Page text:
Angliss Singapore sues ex-staff for misappropriating confidential information

Angliss Singapore alleges that the misappropriation resulted in the loss of a distributorship it had held for over 40 years. PHOTO: SCREENGRAB FROM GOOGLE MAPS

SINGAPORE (THE BUSINESS TIMES) - Food supplier Angliss Singapore is suing a former senior employee who allegedly misappropriated confidential information when he left the company for a competitor, resulting in the loss of a distributorship it had held for over 40 years.

Angliss alleges that Roger Yee Heng Khay, its former business development manager, took over 100 files containing confidential information when he was about to join competitor firm Indoguna, which allowed Indoguna to solicit Angliss' key dairy product supplier Arla, or allowed Mr Yee to persuade Arla to switch distributors.

The company lost profits of $749,000 as a result of losing the distributorship, according to Angliss' expert witness for assessing damages.

The expert witness also assessed the loss of chance to enter into a three-year distribution agreement with Arla at $267,000.

Angliss claims that Mr Yee breached his confidentiality obligation under his employment contract, as well as the non-compete and solicitation clause, and his fiduciary duties.

In its opening statement, Angliss' lawyers from NLC Law Asia showed that Mr Yee was part of a meeting between Angliss' management and Arla's representatives in July 2017, where Angliss came to an in-principle agreement with Arla.

Subsequently, Mr Yee requested restricted files from a colleague, including those related to Angliss' distribution of Arla brands. He later forwarded emails containing some of the files to his personal email and copied other files to a USB device.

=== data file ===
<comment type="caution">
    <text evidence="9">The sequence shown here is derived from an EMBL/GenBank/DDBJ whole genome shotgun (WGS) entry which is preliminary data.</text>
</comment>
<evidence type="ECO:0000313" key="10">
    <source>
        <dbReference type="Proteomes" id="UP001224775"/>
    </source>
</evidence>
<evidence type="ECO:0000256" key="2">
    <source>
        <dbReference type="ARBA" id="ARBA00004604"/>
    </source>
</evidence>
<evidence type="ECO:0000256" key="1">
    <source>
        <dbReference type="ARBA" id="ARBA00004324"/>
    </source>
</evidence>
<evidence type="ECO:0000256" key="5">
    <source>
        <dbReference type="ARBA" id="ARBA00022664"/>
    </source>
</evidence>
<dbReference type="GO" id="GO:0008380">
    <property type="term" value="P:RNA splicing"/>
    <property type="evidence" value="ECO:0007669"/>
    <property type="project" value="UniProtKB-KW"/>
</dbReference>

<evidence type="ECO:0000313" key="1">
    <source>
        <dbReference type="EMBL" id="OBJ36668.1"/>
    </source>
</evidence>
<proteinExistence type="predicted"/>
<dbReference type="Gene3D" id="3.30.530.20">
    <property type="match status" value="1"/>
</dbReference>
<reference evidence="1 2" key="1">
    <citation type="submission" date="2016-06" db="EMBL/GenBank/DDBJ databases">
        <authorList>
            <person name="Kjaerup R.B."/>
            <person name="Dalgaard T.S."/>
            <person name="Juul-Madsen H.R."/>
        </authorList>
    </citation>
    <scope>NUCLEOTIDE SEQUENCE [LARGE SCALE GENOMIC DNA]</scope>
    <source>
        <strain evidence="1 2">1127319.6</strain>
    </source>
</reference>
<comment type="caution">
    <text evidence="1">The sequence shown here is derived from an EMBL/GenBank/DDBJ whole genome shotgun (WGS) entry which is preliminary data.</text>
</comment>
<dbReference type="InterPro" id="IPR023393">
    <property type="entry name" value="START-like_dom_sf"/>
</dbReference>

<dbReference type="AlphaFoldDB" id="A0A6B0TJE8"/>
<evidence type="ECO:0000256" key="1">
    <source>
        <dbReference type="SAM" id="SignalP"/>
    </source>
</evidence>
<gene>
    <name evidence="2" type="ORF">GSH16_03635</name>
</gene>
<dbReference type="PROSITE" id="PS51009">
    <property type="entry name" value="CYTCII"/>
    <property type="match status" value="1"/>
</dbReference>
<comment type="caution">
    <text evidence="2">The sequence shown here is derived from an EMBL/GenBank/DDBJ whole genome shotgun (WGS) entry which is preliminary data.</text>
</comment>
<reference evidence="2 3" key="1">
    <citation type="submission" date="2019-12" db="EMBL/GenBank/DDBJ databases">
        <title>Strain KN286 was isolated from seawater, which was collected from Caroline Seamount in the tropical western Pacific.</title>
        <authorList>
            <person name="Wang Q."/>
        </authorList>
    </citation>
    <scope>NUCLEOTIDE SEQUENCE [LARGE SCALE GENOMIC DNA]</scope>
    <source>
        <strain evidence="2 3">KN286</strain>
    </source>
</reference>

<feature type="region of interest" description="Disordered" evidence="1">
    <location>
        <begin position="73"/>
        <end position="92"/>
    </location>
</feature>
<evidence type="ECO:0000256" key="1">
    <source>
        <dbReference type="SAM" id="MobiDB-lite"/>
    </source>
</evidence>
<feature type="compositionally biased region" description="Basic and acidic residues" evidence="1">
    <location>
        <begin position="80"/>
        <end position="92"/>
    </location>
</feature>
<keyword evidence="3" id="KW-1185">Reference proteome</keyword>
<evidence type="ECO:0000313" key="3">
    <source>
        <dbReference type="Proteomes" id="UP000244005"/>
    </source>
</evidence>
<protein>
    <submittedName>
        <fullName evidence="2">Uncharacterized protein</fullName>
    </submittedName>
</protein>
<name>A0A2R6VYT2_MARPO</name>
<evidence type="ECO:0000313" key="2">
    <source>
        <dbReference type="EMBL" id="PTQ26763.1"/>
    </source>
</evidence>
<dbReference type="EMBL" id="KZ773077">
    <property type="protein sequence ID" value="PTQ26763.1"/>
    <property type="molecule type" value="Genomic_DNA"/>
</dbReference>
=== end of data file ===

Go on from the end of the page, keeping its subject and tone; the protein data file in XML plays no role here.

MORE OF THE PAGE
During this time, Mr Yee also met with some representatives of Indoguna regarding a potential role as brand manager.

On Dec 30, 2017, Arla informed Angliss that it would not be renewing its distributorship arrangement with Angliss and that it would be engaging Indoguna instead. Days later, Mr Yee tendered his resignation to Angliss.

The team from NLC Law Asia noted that prior to this, Indoguna was not a distributor of Arla's products and had no experience distributing dairy products.

They added: "Without Angliss' confidential information, in particular its client lists, client spending history and prices offered to individual customers, it would be impossible for a new distributor such as Indoguna to build up a sizeable customer base in a short span of time to match the sales revenue Angliss had been achieving for Arla."

In Mr Yee's defence, lawyers from CHP Law said that he cannot be in breach of confidentiality as the information is either not confidential, being within the public domain, or is only mere confidential information and already part of Mr Yee's general skill or knowledge.

They also said that Mr Yee only forwarded emails to his personal email to seek "assistance and advice" from his wife, on whom he relied due to his educational background. Mr Yee's wife is Jocelin Soon, a chief financial officer at Interplex.

In addition, Mr Yee's lawyers noted that Arla desired an exclusive distribution agreement. They argued that Angliss was not prepared to enter into one, as it would mean not being able to distribute other dairy brands in direct competition with Arla.

For instance, they noted that there is no evidence that Angliss took "any preparatory steps" to terminate or cease distributing other dairy brands.

Angliss "was and continues to live in denial" that this was the reason it lost the distributorship, Mr Yee's lawyers said.

The trial ended last Friday. The High Court is expected to make its judgment six months later.

Follow ST on LinkedIn and stay updated on the latest career news, insights and more.